Hiking is more popular than ever this summer because it’s a great way to get outside and get some exercise while still social distancing.
Whether you’re planning a big hike to a major national park, or just trekking around locally, here’s what to wear hiking that’s both practical and cute.
1. Choose Moisture Wicking Clothes
It can get pretty hot when you are trekking up those trails, and you are going to sweat a lot. You’re best to wear loose, breathable clothes made from light materials that absorb sweat and dry fast. Polyester and nylon are great fabrics keep you feeling cool. This cute V-neck top, for example, is made from 100% polyester.
Cotton is iffy. It keeps you cool when it’s hot and dry out, but otherwise, it tends to absorb a lot of moisture and dry slowly, which can lead to chaffing and discomfort.
2. Wear Light Colors
Light colors, like white or tan, reflect the sun’s rays and keep you cool. Dark colors, like black or navy, will make you feel hot and sweaty because they absorb the sun’s heat.
3. Mesh, Slits and Open Vents are Helpful
Staying cool is all about improving airflow. Look for hiking tops, shorts, and pants that have built-in vents that you can open in the heat. Mesh tops, and clothing with slits, are also a great way to beat the heat. This white mesh back top ( above) that is also layered is a great hiking top.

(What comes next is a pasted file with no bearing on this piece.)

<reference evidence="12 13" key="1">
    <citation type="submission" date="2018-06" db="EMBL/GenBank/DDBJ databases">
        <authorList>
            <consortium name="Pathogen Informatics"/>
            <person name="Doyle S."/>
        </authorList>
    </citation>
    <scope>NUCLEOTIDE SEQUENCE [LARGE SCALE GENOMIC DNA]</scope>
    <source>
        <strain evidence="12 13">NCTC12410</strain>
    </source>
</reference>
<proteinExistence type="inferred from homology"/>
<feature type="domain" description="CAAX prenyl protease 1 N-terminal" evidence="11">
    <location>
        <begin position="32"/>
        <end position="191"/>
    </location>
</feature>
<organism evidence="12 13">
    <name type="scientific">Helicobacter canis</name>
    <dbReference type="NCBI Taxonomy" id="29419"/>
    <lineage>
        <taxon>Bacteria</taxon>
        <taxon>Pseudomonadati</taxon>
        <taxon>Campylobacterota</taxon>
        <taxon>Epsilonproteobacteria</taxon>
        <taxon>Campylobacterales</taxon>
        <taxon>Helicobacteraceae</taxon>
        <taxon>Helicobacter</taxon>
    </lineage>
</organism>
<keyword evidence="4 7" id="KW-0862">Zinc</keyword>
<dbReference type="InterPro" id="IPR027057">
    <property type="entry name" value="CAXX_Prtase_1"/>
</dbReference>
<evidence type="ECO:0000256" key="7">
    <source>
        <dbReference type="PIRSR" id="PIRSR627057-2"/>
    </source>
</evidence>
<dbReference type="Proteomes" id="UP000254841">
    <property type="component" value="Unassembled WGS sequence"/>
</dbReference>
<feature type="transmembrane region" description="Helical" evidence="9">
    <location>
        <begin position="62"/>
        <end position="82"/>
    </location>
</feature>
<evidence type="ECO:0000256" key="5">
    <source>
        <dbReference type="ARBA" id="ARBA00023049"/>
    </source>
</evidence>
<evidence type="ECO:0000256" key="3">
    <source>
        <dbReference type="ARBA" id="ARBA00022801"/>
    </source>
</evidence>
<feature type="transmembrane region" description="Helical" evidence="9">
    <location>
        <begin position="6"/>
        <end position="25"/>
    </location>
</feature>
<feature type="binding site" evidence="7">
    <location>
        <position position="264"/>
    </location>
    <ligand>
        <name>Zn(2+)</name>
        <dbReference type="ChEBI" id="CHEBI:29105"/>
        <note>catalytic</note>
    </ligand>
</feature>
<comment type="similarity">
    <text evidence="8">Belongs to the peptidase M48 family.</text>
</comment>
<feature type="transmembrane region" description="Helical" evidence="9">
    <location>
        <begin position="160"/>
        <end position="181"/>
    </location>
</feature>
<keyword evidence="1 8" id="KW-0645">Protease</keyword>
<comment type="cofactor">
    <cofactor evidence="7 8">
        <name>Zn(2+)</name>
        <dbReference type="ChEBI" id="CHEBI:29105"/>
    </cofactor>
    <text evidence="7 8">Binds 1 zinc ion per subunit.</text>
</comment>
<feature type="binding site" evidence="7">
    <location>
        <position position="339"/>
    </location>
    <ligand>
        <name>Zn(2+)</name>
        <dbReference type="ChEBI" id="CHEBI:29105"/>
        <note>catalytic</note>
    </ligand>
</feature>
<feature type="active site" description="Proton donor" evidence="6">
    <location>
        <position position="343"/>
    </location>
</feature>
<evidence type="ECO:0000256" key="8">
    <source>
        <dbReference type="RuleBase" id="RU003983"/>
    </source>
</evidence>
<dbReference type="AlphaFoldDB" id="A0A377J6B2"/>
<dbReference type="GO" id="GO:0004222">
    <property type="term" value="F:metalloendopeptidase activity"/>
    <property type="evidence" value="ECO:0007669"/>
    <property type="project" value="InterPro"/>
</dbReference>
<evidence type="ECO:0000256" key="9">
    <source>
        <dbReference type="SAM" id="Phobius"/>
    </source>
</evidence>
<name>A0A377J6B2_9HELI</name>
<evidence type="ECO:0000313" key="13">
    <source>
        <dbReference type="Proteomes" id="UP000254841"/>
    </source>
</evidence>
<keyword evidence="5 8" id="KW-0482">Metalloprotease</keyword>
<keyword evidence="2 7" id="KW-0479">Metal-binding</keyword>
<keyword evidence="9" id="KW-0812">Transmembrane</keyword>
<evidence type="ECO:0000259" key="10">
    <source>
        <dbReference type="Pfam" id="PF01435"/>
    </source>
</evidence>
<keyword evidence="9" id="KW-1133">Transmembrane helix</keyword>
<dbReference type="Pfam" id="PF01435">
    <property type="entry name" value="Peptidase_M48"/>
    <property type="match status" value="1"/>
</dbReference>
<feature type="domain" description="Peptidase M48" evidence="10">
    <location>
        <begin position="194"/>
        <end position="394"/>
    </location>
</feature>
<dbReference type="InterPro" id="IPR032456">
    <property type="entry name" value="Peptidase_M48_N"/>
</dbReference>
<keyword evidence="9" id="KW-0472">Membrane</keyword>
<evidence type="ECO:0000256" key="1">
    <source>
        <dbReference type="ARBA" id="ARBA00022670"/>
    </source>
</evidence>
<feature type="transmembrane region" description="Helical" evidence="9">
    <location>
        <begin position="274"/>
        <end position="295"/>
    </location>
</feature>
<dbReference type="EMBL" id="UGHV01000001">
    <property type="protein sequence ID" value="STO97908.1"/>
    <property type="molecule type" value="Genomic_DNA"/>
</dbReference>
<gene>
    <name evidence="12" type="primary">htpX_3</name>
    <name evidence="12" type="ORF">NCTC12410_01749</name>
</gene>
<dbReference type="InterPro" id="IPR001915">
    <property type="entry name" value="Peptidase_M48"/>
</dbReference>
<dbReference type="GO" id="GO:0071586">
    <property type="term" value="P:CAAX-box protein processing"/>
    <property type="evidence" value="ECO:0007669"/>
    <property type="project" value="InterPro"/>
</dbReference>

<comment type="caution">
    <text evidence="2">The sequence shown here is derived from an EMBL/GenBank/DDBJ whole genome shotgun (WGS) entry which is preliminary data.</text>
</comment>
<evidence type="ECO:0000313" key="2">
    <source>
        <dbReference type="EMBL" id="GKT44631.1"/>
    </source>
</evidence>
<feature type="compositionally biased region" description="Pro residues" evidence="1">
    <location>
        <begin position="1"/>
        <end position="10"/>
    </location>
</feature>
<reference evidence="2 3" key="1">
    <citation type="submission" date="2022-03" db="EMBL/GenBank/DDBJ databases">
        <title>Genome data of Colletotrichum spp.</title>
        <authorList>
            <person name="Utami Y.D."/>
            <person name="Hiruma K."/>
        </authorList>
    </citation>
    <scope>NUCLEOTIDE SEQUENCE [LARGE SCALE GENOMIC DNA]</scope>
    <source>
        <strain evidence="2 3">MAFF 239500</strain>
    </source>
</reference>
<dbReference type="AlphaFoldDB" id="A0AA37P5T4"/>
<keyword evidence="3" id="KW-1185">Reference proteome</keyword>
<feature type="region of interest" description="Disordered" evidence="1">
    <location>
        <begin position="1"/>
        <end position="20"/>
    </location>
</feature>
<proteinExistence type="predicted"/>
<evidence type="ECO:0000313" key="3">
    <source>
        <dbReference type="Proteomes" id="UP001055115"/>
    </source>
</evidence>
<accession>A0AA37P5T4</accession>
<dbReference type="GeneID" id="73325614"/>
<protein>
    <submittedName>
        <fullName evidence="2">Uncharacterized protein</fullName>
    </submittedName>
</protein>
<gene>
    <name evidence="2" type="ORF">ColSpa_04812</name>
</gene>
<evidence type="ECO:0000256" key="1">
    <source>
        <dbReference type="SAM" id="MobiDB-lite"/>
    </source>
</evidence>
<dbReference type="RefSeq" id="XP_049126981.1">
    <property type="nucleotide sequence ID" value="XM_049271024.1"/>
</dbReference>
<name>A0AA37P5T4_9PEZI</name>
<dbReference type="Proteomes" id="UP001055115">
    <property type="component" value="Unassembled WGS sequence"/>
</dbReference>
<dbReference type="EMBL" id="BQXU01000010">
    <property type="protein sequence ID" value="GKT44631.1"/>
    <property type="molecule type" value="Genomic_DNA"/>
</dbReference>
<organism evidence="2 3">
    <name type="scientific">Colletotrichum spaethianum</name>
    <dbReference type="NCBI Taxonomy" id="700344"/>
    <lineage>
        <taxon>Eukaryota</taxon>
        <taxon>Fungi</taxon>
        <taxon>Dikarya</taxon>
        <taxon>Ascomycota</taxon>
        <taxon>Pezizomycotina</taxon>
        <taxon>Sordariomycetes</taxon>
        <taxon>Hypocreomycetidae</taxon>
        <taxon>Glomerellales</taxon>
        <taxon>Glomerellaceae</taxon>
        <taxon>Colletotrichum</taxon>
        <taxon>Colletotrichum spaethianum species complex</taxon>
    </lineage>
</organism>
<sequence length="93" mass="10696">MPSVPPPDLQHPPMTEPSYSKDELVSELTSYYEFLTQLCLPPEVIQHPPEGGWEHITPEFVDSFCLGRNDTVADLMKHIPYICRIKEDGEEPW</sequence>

5. Spandex is Comfy
We’re used to living in spandex because it’s so darn comfy. This makes it ideal for hiking clothes. Spandex bike shorts, capris, and leggings are great for mobility, and because they sit so close to the body, you don’t have to worry about loose fabric getting caught on bushes or branches.
The best spandex pants have pockets that come in super handy when you are out in the wilderness and need to carry a lot of things.
4. A Hiking Dress or Skirt Can Be a Good Thing
Many women prefer a hiking skirt or dress rather than pants, leggings, or shorts because they get more ventilation, and their legs don’t chafe as easily. A skirt or dress is also a convenient thing to wear when Mother Nature calls!
6. Protect Yourself with UPF-rated Clothing
Clothing with a UPF rating goes one step further than regular clothing to keep you protected from the sun. No one wants to come home from a day of hiking with a whopper of a sunburn!
7. Layer Up
Wearing thin layers of clothing that you can slip on and off it always a good idea. For example, you may be wearing a sleeveless top, and the sun is so intense you need to cover your arms, or it’s hot during the day, but the temperature suddenly dips at night. Layers are perfect for this.
8. Take Along a Hiking Hat
Take along a hiking hat; you’ll be glad you did! The best ones are made from UPF nylon and have mesh paneling to allow air to flow, which means less sweating. Your hat should be lightweight and easy to pack without ruining its shape. Look for a hat with a drawcord and adjustable toggle to keep your hat secure when it is windy out.
9. Wear Proper Hiking Shoes
In the middle of summer, and depending on the terrain, hiking sandals may be more appropriate than heavy hiking shoes or boots. Just be sure to pick sports sandals with an excellent tread, that are super comfortable and made specifically for outdoor activities.
Closed-toe sandals are always safer than open toe, especially for rocky terrain. Be sure to wear them in before you ever set foot on the trail.
10. Choose Socks Wisely
Synthetic or wool socks are better than cotton to absorb sweat. Make sure they fit well, so they don’t rub or slip.
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